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ARTICLE: Newsrooms make “Frankenstein journalism” from second-hand stories

Untitled by maraisea, licence CC0 1.0

Newsrooms have developed new rituals to legitimize the use of “second-hand” news collected from other online news outlets, write Andrew Duffy, Edson C. Tandoc and Richard Ling, all of Nanyang Technological University. The authors sent six researchers to observe eight Singaporean newsrooms for a total of over 200 hours and to interview 60 journalists.

The ethnographic study revealed the common practice of gathering already published news from other news outlets, recycling them with a different angle, or just combining them with other stories to breathe new life to already “moribund” stories. These practices are legitimized by “rituals” that are seen to add something to the mix, for example fact-checking and linking to the plethora of sources.

The practice of widely lifting topics and material from other news organisations upholds existing notions of newsworthiness. Simultaneously it also reinforces existing power structures – making journalism an authority among others and not their watchdog, the authors argue.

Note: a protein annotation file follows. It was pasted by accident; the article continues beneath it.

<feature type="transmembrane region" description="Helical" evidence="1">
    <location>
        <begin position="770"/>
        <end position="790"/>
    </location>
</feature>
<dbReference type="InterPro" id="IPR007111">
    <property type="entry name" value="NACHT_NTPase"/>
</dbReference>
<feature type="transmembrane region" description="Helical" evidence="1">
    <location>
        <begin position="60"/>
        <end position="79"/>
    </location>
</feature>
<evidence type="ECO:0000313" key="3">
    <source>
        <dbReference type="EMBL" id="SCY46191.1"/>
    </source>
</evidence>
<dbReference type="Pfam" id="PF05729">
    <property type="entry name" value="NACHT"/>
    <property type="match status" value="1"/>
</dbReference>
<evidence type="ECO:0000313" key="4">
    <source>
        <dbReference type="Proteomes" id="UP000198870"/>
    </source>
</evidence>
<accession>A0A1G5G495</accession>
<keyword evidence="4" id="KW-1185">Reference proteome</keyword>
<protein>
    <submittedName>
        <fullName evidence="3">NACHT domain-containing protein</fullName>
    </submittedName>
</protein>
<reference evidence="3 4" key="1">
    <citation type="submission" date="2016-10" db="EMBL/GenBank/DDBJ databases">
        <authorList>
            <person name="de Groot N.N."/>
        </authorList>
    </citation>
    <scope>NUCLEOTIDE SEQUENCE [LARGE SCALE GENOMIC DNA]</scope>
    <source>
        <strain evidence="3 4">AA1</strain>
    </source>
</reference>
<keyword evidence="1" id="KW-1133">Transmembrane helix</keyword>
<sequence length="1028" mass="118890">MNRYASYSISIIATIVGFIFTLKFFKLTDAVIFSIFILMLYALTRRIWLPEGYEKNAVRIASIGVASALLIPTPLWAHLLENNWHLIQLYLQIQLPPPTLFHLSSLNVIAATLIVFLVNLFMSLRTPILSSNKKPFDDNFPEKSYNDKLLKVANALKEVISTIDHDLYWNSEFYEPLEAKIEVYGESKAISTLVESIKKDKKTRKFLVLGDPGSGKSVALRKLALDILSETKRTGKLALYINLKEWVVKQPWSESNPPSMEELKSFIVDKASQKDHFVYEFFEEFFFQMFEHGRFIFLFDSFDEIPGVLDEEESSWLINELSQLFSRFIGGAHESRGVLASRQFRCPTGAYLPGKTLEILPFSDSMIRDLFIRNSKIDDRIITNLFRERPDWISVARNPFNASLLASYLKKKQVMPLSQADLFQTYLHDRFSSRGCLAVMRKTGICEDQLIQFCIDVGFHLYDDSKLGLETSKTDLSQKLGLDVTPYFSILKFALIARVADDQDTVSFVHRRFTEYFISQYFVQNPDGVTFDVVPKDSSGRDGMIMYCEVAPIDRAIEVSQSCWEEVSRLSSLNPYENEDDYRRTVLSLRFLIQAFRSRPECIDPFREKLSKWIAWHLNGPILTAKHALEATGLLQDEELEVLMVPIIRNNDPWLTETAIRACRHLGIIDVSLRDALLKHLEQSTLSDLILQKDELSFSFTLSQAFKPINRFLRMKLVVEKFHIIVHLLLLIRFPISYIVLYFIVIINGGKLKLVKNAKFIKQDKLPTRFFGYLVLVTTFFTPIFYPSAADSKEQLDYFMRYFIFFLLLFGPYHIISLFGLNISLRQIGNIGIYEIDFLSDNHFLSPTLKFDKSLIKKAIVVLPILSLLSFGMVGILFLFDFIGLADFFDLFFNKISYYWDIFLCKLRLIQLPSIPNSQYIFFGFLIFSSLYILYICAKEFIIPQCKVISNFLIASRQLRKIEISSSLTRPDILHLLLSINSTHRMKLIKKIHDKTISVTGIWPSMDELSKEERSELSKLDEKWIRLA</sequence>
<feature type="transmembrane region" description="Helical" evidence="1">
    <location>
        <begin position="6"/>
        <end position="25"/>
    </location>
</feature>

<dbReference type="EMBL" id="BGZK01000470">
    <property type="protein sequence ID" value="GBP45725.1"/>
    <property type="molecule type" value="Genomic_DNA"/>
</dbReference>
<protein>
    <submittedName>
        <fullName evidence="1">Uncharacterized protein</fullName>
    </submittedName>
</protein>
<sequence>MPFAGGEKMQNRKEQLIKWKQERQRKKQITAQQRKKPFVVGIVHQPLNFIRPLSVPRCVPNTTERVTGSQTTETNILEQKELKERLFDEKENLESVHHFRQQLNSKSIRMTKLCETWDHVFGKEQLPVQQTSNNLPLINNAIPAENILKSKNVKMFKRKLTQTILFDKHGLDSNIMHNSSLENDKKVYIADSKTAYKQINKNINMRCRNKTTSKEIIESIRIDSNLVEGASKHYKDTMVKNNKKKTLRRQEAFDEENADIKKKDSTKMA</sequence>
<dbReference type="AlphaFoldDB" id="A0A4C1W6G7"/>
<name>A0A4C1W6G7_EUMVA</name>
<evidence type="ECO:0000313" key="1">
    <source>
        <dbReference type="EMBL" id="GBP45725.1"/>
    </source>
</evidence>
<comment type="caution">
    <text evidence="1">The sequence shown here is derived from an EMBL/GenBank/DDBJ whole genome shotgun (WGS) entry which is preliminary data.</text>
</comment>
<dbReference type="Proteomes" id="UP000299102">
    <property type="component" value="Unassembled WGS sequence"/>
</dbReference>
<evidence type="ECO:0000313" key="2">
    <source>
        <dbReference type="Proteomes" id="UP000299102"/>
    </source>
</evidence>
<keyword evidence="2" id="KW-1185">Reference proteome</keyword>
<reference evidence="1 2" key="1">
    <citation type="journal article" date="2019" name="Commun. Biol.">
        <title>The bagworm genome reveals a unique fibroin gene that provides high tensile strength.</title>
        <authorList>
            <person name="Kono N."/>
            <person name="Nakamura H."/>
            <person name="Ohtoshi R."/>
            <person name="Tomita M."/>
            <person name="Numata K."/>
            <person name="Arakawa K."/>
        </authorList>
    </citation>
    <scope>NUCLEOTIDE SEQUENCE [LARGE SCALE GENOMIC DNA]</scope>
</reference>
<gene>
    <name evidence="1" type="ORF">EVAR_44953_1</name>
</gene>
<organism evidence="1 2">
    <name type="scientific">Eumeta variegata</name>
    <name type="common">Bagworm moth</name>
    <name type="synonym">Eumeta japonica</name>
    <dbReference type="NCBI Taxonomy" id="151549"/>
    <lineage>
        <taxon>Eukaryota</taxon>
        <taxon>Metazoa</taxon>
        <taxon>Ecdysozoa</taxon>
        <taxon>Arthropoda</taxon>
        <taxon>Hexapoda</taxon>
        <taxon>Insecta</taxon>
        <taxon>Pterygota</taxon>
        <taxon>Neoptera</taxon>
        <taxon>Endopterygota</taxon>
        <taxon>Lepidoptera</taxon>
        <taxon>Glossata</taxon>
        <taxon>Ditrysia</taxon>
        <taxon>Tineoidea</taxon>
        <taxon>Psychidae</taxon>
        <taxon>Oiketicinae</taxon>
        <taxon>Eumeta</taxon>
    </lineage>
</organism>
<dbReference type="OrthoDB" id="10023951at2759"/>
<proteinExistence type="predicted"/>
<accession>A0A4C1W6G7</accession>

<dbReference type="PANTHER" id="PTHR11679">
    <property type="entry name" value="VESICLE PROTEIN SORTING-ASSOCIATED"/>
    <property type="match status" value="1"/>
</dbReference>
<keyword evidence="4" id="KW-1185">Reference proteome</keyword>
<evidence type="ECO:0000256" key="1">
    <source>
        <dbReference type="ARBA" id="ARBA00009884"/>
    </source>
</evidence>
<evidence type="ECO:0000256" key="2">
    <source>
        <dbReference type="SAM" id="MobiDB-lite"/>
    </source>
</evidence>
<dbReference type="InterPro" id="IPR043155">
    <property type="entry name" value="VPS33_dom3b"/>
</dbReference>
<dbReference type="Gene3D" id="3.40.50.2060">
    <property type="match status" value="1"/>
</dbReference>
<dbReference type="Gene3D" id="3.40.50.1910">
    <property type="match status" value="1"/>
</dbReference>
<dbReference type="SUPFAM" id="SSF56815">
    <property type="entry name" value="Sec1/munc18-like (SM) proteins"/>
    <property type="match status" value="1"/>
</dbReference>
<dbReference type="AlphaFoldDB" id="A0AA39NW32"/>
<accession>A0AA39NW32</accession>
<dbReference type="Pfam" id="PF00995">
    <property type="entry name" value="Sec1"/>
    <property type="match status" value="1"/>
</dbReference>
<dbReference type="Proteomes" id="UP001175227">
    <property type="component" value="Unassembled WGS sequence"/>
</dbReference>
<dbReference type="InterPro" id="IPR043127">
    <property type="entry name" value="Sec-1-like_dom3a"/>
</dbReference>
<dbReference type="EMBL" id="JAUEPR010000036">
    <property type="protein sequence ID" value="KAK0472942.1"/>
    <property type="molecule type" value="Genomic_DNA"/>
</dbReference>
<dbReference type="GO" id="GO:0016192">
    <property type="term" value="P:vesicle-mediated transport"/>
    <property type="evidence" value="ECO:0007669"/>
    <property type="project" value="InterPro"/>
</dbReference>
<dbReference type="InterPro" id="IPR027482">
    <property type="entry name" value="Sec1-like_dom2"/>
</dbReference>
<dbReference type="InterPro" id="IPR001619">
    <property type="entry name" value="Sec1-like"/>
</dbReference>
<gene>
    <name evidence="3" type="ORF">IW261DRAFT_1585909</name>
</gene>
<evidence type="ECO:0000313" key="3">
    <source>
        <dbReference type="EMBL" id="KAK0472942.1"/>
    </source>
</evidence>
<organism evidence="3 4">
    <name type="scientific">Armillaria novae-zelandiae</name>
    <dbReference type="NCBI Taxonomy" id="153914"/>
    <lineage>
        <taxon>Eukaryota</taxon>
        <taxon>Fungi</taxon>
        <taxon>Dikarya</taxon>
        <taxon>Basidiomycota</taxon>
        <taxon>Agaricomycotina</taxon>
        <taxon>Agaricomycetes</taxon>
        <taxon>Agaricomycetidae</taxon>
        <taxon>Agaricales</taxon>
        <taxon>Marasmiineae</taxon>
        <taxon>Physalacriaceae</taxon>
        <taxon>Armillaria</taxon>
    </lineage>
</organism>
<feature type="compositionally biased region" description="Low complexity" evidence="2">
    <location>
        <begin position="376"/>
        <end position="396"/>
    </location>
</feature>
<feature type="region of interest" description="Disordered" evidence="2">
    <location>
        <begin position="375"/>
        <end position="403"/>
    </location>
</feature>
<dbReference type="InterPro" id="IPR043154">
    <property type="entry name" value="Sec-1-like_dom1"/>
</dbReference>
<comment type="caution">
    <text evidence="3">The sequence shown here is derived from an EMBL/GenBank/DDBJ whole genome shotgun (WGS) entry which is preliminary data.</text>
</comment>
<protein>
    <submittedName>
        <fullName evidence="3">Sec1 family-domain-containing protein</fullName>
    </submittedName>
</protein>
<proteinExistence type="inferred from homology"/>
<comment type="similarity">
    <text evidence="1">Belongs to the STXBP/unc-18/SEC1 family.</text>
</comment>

The study also revealed interesting changes in journalistic norms. For example, while speed is still valued its definition has become elastic: depending on the case a year-old story can still be repurposed, while a two-hour reaction time to a Facebook post might be frowned upon as too slow.

The article “Frankenstein journalism” was published by the journal Information, Communication & Society. It is available online (abstract free).

Picture: Untitled by maraisea, licence CC0 1.0.

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